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National Radio Midday Report

Power Prices – Wairarapa Toddler – Lange Defamation – US Election – Zemin Protests – Speed Cameras – Predatory Pricing – Ethiopia/Eritrea Peace Agreement – Fahey To Pay Costs – Clinton In Ireland – Maori TV

- POWER PRICES: Power prices may soon be on the way down. The national grid operator, Transpower, says a drop in transmission charges should see a drop in power prices of up to 2%. Transpower says it is dropping its charges to lines companies by an average of 14% from April. Transpower says it is lowering charges because of the drop in the value of the national grid and the savings the company has been able to make.

- WAIRARAPA TODDLER: A witness has told the Masterton District court that a couple of days before the Wairarapa toddler known as Lilybing died she was left on a toilet at night for up to three hours. The witness said Lilybing was being toilet trained by Rachel Namana, one of the two people being charged with her manslaughter. The witness was a teenage girl who looked after Lilybing at a Kohanga Reo.

- LANGE DEFAMATION: Former Prime Minister David Lange has ended a five year defamation battle with Australian Consolidated Press over a political column in North and South Magazine. Mr Lange dropped the defamation action, which has never reached the courtroom. The editor of North and South said the decision was a victory for the freedom of the press.

US ELECTION: With time fast running out, Democrat presidential candidate Al Gore is still clinging to the hope that the Supreme Court will order a resumption of a hand count of disputed ballots in the state of Florida. The nine justices have been deliberating for over 30 hours, but there is no indication of when they will make a decision.

- ZEMIN PROTESTS: The Police Commissioner says it was only because protesters became violent that police moved them during a free Tibet protest while Chinese President Jiang Zemin was in New Zealand last year. Former Prime Minister Jenny Shipley says she spoke to police but did not instruct them on how to handle the protest. However, the manager of the hotel where Shipley was due to meet Zemin for a state dinner said Mrs Shipley was urging police to move the protesters because Mr Zemin’s arrival was being delayed.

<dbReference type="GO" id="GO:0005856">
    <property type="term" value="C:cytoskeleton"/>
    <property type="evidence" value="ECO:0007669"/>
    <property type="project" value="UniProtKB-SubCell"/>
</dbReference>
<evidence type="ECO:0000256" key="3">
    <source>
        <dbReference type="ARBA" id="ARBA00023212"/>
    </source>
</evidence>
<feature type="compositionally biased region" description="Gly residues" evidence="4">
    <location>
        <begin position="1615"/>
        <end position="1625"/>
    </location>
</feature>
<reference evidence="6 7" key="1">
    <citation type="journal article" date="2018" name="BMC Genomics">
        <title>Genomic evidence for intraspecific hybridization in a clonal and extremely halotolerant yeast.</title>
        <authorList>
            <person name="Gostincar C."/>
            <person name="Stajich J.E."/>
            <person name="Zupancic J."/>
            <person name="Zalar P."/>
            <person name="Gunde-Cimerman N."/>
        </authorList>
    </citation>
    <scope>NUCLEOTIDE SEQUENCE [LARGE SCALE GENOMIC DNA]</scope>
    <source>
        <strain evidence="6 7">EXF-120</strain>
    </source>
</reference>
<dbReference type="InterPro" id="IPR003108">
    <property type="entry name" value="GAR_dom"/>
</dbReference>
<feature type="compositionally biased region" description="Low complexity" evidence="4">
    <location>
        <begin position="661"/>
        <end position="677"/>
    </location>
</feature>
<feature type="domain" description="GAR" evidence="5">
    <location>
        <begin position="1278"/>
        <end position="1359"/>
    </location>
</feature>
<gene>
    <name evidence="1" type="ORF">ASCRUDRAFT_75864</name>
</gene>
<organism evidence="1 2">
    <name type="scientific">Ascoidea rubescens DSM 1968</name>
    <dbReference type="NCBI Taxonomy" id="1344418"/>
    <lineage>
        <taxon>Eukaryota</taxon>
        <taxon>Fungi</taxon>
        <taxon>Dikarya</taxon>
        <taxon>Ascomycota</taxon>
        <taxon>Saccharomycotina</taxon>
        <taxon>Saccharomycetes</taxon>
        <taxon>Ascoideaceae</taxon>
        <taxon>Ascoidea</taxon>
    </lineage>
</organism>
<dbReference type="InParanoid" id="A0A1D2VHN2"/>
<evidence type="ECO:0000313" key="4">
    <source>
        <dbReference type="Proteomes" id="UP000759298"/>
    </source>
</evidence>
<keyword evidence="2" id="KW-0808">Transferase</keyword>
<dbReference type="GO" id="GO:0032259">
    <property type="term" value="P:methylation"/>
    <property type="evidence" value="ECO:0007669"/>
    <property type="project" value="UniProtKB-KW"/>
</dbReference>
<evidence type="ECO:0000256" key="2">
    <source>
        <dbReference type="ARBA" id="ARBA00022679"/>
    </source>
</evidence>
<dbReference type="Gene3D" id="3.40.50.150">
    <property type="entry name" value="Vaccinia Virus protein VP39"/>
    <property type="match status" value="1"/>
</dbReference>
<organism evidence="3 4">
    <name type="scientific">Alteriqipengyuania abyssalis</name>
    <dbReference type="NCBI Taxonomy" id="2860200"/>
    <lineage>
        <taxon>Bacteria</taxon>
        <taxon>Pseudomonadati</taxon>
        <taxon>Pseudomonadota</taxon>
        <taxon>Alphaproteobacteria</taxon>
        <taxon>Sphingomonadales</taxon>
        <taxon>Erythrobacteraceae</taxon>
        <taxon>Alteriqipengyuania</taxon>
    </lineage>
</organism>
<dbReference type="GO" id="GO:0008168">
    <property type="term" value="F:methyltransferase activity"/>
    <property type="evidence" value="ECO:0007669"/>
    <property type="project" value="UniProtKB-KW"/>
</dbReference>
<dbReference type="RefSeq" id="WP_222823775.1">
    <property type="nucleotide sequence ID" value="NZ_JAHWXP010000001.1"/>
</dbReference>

- SPEED CAMERAS: Police say an early present for the public will be a nationwide intolerance of speedsters. By next week speed cameras are being reset to catch anyone going more that 10k over the speed limit, not just the top 15 percent of speedsters as they were previously set.

- PREDATORY PRICING: The Commerce Commission is investigating a claim that Tranz Rail used predatory pricing to drive the Top Cat Ferry out of the Cook Strait Market, and then raise its freight charges. A commerce Commission spokesperson says the investigation could lead to a prosecution, and if found guilty, Tranz Rail could face a fine of up to $5 million.

- ETHIOPIA/ERITREA PEACE AGREEMENT: Ethiopia and Eritrea have signed a peace treaty in Algeria to end 2 years of conflict that cost tens of thousands of lives. Military and financial exhaustion on both sides seems to have forced the agreement, and suspicion and mistrust appear to remain between the two countries.

- FAHEY TO PAY COSTS: Convicted Christchurch sex offender Morgan Fahey has been order to pay $93,553 in costs after being struck off the Medical Register.

- CLINTON IN IRELAND: United States President Bill Clinton is in Ireland in the first leg of a three day visit aimed at revitalising the Northern Ireland peace protest.

- MAORI TV: The Maori Television Trust says it may take legal action over the Government’s indecision about establishing a Mori TV channel. The trust has been left in limbo by the Government for the past year.


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